The implications could be huge for Canada, he told a media teleconference this week, speculating that the microbes might be able to produce "trillions" of feet of natural gas.

The scientists also raised the more distant, but tantalizing, prospect of manipulating the underground organisms to produce hydrogen gas from heavy oil.

The organisms could, at least in theory, liberate hydrogen while leaving the rest of the oil, its sulphur and carbon underground. Carbon dioxide, now generated in huge amounts by burning oil and other fossil fuels, is the major greenhouse gas linked to global warming and climate change.

"There's potential for a much greener version of the oil industry," Larter said in an interview.

The researchers have yet to prove the organisms can produce gas commercially.

But their research shows nature has been doing it on a vast scale for eons. Most of the six trillion barrels of heavy, or biodegraded, oil on the planet has been produced by microbes living in the "deep biosphere," which extends about two kilometres underground, says Ian Head, an environmental microbiologist at the University of Newcastle. He is co-author of the Nature report, which details the microbial pathways for the first time.

The microbes chew away on hydrocarbon molecules, releasing methane and hydrogen gas. In the process, they create heavy oil reservoirs, which Head describes as the most important and dramatic "hot spots" in the deep biosphere.

While microbes were first seen in oil in the 1920s, scientists are only now identifying the organisms and teasing out details of how they thrive in the absence of oxygen. There are several teams, including one led by U.S. gene expert Craig Venter, racing to put microbes to work producing clean energy.

Slater's team sealed samples from oil reservoirs in small glass flasks - "microcosms," as the scientists call them - and documented how the naturally occurring microbes in the samples transformed much of the oil into gas over the course of two years. They have also shown that the processes in the flasks mimics those seen in reservoirs across northern Alberta and other parts of the world, says geoscientist Jennifer Adams, a team member from the University of Calgary.

The researchers say micro-organisms have been living in the Canadian oilsands for close to 100 million years, degrading it to its current tar-like state.

Larter says it might be possible to produce methane gas directly from the oilsands, eliminating the need to dig up the oil-laden sand. But he said heavy oil is the first target.
© The Gazette (Montreal) 2007

As we wait for "new developments", some are building actively for a less oil intensive lifestyle, such as here:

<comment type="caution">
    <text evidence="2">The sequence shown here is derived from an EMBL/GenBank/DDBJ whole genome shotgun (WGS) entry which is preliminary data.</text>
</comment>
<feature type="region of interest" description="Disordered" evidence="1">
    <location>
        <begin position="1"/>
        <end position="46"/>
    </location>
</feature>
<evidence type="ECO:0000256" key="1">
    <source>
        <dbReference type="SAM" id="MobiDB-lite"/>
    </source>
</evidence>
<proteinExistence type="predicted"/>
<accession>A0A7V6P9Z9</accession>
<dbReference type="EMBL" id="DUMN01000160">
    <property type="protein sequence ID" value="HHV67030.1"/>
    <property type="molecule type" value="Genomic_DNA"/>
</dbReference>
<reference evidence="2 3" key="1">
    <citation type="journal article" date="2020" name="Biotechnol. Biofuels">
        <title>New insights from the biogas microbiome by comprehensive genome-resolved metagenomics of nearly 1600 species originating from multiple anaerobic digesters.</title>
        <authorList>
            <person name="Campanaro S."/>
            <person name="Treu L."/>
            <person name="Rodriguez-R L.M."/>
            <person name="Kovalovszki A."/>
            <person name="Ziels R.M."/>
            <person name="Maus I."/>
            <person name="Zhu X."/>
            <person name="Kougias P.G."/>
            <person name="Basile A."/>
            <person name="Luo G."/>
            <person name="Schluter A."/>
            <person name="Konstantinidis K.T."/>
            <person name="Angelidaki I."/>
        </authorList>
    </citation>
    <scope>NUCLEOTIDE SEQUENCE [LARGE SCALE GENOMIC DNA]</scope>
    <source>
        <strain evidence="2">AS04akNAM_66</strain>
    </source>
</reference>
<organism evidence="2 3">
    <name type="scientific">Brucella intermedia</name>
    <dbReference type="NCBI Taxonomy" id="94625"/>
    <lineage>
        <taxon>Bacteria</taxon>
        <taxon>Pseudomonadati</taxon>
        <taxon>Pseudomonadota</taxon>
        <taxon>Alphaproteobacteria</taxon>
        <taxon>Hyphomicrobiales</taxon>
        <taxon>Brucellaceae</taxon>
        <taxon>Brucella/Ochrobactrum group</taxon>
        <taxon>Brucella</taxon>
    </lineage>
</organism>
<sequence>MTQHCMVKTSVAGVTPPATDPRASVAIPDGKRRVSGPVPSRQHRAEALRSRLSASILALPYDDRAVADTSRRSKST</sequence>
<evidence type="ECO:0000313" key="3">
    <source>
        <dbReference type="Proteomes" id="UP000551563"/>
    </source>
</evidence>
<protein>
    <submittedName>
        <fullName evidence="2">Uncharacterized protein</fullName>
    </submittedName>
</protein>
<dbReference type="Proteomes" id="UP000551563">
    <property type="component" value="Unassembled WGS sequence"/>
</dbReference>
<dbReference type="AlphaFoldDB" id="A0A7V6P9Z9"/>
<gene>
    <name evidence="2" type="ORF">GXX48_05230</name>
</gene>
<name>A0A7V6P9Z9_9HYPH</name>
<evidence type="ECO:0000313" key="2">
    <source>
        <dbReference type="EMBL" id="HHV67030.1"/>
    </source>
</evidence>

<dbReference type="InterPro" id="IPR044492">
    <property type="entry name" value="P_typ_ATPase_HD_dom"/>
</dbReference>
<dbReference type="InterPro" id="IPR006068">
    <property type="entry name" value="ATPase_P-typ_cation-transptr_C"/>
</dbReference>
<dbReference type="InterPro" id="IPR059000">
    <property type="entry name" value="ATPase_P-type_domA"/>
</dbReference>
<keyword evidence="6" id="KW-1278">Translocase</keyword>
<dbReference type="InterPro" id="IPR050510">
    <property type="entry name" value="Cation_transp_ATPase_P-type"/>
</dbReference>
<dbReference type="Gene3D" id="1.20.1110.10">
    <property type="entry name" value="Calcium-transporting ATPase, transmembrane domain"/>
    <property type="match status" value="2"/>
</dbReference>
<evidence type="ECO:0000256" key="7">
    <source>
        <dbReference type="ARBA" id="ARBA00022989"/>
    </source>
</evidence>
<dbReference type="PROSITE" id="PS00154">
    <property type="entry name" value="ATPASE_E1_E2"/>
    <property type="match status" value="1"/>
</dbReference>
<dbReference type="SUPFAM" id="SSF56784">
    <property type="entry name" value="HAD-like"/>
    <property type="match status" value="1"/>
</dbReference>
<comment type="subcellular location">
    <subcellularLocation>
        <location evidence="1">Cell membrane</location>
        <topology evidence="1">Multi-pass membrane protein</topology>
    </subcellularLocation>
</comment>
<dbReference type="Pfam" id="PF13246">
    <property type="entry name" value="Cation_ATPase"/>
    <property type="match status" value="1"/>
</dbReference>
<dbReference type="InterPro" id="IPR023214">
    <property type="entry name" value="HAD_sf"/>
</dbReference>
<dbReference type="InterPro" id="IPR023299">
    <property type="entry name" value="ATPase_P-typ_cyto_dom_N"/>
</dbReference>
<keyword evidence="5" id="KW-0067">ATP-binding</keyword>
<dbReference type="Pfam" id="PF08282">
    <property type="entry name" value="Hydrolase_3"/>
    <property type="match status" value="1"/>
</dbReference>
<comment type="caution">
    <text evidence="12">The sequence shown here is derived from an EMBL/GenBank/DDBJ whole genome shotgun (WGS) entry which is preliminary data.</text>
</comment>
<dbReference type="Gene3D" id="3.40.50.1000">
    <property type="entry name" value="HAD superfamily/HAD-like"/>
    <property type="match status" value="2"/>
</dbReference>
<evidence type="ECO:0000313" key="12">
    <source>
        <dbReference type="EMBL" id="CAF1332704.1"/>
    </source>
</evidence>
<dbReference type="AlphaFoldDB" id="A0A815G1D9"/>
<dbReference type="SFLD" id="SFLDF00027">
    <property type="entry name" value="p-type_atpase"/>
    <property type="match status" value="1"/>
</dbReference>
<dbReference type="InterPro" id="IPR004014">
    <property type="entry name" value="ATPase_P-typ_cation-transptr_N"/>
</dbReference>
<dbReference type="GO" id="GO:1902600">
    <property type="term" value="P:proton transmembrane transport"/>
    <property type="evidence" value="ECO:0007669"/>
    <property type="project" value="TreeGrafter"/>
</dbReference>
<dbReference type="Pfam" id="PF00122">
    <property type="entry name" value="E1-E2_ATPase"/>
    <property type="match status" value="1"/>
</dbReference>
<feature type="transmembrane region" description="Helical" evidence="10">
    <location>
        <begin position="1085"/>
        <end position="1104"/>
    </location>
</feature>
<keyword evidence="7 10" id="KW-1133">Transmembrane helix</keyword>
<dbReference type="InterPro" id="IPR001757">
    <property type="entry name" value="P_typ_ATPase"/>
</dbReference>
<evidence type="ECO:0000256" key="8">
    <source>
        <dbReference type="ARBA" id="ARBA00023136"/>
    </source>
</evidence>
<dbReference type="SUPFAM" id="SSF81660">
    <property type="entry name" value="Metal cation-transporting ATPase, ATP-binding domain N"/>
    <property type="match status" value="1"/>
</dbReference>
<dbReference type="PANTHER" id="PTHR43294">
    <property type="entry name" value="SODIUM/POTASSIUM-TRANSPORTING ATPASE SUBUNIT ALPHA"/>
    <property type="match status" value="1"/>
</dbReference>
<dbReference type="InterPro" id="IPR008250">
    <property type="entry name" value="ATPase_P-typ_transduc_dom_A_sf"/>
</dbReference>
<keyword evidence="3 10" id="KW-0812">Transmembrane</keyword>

also described by the builders as
Open Source Ecology*. I have read the 15 page website; it's a bit strange and outlandish, but it promises free designs, SW and more.

*daily blog available here:


Anonymous said...

Context is everything!
Thanks to
[] for this article -

Peak Oil Passnotes: On the Cusp

By Edward Tapamor
14 Dec 2007 at 12:30 PM GMT-05:00

PARIS ( -- In talking about the market in crude oil we often looks for items, events, and structures that repeat themselves. We pin some kind of faith on them because we are unable to see the future with any real clarity. For regular readers of this column, you will realise that this is the start of an explanation as to why we predicted crude oil would be $66.60 at Christmas. But - as well as begging the readers’ forgiveness - when these events fail to repeat, we can be sure something new is afoot.

Firstly, we would like to point out that last year our prediction for Christmas Eve was spot on at $61 a barrel. This year we felt that a similar process of shorting the market in the run-up to Christmas, as had happened in 2004, 2005 and 2006, would take place. Fourth time unlucky. It did not.

Although there is a huge amount written about the oil market, what is genuinely supporting the price of oil are the fundamentals. There is not enough spare capacity in the world and there has been increasing demand from certain areas, notably the U.S., China and India. This is not the fault of OPEC; it is not the fault of “speculators”; it is not the fault of “terrorists” and Middle Eastern governments. It is structural, it is the onset, however you see it coming - and this column does not think it is geological as such - of a peak in global oil production.